1. Press and hold button [A] in the picture below.

2. Switch ignition ON.
3. The letters "SERVICE" will appear in the trip recorder display.

4. Release button [A].
5. Turn the button [B] to the left for approximately 2 seconds to reset the display.

Please do rate my response. Thanks!

1998 Volkswagen... | Answered on Feb 21, 2011

I am assuming that this is an automatic transmission and it would indicate that that the transmission is not shifting into high gear. The normal rpm range at 100km should be 1800 -2200 rpm's. A visit to the transmission shop would be my recommendation.

1998 Volkswagen... | Answered on Feb 19, 2011

As a modern car it will run fine on any unleaded gas/petrol and the engine will self-adjust it's ignition timing to suit.

But some Passat variants can additionally take advantage of Super Unleaded, it's a total waste of money and offer no benefits at all for most models. As you haven't given further details of your exact Passat variant I cannot be any more specific, but the recommended grade is usually on a label inside the tank filler door.

1998 Volkswagen... | Answered on Feb 14, 2011

Welcome to FixYa.com
in the location shown you will need a special oil sender socket.( you can buy at auto zone) and remove it and replace it. that simple. leedavidian_314.jpg
Thank you for Using FixYa.com Kind Regards, Lee Your FixYa Expert and Master Technician

1998 Volkswagen... | Answered on Feb 06, 2011


1998 Volkswagen... | Answered on Jan 21, 2011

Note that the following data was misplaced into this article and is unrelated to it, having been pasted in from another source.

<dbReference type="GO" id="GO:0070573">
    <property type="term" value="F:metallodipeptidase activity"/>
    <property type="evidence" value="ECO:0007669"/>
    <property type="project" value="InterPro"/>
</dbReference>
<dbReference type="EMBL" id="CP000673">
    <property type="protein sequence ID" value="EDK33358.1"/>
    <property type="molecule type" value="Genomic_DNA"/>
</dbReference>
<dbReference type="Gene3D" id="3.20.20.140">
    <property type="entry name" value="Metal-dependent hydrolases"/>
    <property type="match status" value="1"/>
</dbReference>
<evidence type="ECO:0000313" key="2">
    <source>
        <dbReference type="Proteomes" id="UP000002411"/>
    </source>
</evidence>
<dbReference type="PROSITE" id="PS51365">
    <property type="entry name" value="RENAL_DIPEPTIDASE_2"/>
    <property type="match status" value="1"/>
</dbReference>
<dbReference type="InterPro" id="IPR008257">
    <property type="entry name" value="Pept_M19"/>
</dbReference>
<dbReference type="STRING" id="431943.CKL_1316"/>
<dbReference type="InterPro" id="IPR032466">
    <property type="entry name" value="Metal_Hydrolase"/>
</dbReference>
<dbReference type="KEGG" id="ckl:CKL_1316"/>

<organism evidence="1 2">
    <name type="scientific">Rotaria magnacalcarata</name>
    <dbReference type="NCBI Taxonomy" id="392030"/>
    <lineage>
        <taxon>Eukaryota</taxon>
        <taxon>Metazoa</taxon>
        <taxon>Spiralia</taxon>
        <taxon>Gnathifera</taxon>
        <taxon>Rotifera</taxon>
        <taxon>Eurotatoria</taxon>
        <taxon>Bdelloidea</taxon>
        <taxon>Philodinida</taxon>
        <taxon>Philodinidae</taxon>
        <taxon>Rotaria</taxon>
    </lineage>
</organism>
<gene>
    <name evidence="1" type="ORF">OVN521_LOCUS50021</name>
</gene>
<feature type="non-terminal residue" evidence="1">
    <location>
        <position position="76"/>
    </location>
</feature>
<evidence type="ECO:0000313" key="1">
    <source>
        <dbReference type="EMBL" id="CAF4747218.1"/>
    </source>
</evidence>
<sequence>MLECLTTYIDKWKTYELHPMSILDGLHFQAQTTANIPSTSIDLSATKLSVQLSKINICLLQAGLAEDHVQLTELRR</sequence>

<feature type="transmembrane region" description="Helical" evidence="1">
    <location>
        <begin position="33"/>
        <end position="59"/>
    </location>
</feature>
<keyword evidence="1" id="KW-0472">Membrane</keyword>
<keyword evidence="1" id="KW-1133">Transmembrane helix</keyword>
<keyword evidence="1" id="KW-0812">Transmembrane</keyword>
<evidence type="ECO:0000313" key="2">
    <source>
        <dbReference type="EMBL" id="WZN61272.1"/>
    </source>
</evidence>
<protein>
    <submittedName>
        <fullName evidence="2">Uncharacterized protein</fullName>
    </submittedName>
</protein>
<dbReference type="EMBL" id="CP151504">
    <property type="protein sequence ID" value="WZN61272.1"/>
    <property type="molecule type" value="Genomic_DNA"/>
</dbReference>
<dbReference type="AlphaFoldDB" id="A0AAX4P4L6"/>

down the dip stick tube with a small funnel or a special bottle

1998 Volkswagen... | Answered on Jan 17, 2011

Check for a broken accelerator pedal to throttle body cable.

1998 Volkswagen... | Answered on Jan 14, 2011

If there are no symptoms, the simplest thing to do is to reset the code and see if it comes back.

If there are symptoms such as the engine is stumbling or hesitating, check all wiring and connectors that lead to the cylinders (i.e. spark plugs). Depending on how long the ignition components have been in the car, it may be a good idea to replace them as part of your regular maintenance schedule. I would suggest spark plugs, spark plug wires, distributor cap, and rotor (if applicable). Otherwise, check the coils (a.k.a. coil packs). In some cases, the catalytic converter has gone bad. If you smell rotten eggs in the exhaust, your cat converter needs to be replaced. I've also heard in other cases the problems were faulty fuel injectors.

Random misfires that jump around from one cylinder to another (read: P030x codes) also will set a P0300 code. The underlying cause is often a lean fuel condition, which may be due to a vacuum leak in the intake manifold or unmetered air getting past the airflow sensor, or an EGR valve that is stuck open.

Keep in mind that a code P0300 may mean that one or more of the following has happened:
* Faulty spark plugs or wires
* Faulty coil (pack)
* Faulty oxygen sensor(s)
* Faulty fuel injector(s)
* Burned exhaust valve
* Faulty catalytic converter(s)
* Stuck/blocked EGR valve / passages
* Faulty camshaft position sensor
* Defective computer

Re-check again and tell us news.

1998 Volkswagen... | Answered on Jan 11, 2011